Resilience building in a complex social environment implies a social-ecological approach to individual development and wellbeing. This approach requires a theoretical framework at the intersection between resilience of social-ecological systems and resilience of individuals, which, traditionally, are two distinct but interrelated fields of study. This workshop will critically argue that bringing these two concepts together will advance the research and practice of complex social interventions taking a systems perspective. To bring them together, first this workshop will focus on complexity theory with a social inequalities oriented resilience approach as a theoretical foundation. Second, this workshop will introduce a methodological framework for researching complexity through complex social interventions using Blackpool HeadStart’s research as an example.
The workshop is suitable for anyone interested in learning more about complex intervention research. Key learnings from this workshop will be better understanding of individual and system resilience from a social-ecological perspective; developing a critical view on the role of social relationships within a system (ie social ties, social capital and shared values); and increased knowledge on designing and conducting realistic and pragmatic complex social intervention research.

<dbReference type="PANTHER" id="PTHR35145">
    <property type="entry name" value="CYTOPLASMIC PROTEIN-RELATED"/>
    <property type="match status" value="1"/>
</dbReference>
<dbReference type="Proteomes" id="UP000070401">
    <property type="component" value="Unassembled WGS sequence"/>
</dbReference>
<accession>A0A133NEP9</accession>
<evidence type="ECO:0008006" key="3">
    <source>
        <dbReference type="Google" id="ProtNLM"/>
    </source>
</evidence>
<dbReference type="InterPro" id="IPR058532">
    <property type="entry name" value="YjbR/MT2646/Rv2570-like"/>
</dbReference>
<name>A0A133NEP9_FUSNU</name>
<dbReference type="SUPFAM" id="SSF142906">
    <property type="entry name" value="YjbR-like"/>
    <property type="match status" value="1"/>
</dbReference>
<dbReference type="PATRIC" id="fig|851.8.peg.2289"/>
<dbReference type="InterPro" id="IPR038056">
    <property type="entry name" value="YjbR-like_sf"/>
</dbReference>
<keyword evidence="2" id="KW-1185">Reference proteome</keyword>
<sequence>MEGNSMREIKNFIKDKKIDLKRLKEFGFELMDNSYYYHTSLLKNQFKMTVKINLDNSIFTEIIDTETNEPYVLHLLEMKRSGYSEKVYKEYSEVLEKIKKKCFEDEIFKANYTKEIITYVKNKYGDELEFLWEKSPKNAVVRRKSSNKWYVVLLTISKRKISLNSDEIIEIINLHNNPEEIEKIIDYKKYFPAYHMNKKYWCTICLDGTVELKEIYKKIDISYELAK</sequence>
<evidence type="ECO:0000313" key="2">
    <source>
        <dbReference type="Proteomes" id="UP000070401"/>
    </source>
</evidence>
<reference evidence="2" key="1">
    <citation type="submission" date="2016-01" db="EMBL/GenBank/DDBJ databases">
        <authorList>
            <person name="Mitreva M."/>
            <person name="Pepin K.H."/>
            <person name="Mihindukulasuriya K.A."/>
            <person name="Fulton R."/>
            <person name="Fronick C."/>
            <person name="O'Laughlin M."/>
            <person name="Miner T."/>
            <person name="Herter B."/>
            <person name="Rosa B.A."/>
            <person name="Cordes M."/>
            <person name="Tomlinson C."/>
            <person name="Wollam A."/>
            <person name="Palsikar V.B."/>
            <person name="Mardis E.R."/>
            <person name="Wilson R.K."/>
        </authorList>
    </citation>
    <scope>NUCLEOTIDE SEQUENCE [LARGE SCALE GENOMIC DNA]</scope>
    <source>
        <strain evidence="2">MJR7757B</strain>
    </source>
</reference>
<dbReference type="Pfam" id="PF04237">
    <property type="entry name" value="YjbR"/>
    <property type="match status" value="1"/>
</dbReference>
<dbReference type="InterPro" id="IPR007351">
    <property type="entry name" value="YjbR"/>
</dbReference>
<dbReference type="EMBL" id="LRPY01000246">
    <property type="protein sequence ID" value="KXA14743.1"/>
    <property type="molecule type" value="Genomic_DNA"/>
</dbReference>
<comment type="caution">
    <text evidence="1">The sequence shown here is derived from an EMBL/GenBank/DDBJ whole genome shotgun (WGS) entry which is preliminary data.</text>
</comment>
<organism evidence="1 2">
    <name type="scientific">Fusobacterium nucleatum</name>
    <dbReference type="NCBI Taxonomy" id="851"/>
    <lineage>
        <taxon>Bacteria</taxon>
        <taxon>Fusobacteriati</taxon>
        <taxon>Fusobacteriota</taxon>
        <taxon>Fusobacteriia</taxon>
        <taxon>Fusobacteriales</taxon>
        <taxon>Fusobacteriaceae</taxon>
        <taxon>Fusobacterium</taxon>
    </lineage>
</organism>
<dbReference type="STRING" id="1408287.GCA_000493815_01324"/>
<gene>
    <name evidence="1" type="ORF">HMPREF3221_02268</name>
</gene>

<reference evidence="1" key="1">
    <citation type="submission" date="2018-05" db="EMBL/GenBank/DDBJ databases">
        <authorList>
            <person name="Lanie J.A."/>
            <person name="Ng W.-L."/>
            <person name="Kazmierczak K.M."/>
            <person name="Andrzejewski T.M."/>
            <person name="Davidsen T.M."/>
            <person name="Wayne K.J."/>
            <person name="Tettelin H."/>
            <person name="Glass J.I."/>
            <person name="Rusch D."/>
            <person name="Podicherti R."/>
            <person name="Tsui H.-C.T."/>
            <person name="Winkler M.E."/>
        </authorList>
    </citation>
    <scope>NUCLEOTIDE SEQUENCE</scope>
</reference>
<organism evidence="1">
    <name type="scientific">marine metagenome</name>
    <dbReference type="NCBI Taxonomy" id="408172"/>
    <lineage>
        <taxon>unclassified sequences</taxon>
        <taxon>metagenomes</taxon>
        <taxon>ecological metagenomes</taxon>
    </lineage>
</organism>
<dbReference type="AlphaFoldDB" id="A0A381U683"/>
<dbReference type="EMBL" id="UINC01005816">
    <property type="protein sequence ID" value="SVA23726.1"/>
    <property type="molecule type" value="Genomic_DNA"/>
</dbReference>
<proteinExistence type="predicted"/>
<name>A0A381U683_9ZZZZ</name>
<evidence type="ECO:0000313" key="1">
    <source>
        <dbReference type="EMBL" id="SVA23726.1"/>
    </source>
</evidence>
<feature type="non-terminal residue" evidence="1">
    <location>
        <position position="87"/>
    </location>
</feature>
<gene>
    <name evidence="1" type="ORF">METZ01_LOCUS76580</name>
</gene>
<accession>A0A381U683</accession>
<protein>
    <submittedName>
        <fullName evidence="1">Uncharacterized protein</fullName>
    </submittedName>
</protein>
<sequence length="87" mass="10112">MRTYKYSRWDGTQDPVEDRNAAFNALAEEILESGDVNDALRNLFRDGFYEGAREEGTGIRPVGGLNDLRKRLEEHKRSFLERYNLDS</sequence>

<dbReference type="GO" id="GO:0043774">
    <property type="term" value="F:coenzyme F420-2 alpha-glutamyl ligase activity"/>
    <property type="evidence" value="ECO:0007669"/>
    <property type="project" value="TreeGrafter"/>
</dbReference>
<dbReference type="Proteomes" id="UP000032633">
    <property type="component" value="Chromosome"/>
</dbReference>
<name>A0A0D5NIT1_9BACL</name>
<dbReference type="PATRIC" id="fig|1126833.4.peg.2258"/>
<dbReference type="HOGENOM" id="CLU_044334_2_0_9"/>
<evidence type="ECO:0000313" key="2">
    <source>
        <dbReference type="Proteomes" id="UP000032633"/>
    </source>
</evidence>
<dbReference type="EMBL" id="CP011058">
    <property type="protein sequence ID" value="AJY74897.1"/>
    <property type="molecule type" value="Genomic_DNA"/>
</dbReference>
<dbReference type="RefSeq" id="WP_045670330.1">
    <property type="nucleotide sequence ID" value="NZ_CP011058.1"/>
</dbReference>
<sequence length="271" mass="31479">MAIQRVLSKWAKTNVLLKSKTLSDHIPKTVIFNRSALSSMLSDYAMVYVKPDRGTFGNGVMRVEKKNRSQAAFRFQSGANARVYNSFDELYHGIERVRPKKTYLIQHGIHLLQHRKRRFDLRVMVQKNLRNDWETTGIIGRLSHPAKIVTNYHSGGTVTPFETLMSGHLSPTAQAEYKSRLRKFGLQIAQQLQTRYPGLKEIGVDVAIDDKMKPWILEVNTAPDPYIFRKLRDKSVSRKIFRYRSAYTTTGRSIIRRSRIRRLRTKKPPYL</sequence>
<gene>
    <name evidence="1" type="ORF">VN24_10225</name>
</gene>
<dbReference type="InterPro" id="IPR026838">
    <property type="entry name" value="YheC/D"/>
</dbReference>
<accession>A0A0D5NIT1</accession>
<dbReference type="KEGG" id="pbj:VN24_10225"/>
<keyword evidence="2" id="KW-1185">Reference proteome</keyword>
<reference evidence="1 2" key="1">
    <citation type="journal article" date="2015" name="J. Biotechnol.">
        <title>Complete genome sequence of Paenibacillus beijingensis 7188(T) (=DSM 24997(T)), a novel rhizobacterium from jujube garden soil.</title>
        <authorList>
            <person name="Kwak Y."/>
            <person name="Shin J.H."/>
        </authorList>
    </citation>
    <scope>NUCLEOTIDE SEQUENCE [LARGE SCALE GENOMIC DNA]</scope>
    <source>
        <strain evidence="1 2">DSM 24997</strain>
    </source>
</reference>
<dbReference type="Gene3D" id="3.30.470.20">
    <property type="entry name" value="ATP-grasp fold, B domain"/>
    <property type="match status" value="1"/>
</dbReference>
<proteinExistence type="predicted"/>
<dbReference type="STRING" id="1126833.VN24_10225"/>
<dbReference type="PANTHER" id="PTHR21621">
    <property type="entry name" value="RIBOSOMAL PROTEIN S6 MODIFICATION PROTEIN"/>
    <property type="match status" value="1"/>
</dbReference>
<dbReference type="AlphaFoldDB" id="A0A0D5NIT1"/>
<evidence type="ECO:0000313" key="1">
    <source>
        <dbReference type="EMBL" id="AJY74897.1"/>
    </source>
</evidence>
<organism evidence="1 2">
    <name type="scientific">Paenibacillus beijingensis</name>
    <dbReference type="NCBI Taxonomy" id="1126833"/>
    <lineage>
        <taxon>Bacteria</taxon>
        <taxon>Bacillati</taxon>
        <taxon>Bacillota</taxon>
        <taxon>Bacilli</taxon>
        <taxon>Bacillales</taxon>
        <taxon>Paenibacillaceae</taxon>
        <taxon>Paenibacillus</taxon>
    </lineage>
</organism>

Afternoon workshops (1-4pm)
Workshop 3: Communities of Practice; Learning to make a difference: the perspective of social learning theory – Prof Etienne Wenger-Trayner
Today’s learning challenges urgently call for new models of how we can learn – individually and collectively. Learning is often viewed as the acquisition of information and skills, the transmission of certainty. It is usually associated with some type of instruction that takes place formally in a classroom or a training centre. But the transmission of certainty through formal instruction is only part of the story. While we have quite rigorous models for cognitive aspects of learning in contexts like classrooms, this is a small part of what we need today. The most significant learning happens in real time, in social contexts, among people who can act as learning partners. It is driven, not by the transmission of certainties, but by the will to make a difference that nobody knows yet how to make. It requires the mutual engagement of uncertainties in a social context where it is safe and productive to do so. This is even more important when we consider complex problems that require mutual engagement across a whole landscape of different practices, perspectives, and boundaries that need crossing. We need better models and practices to support the more complex learning challenges of today.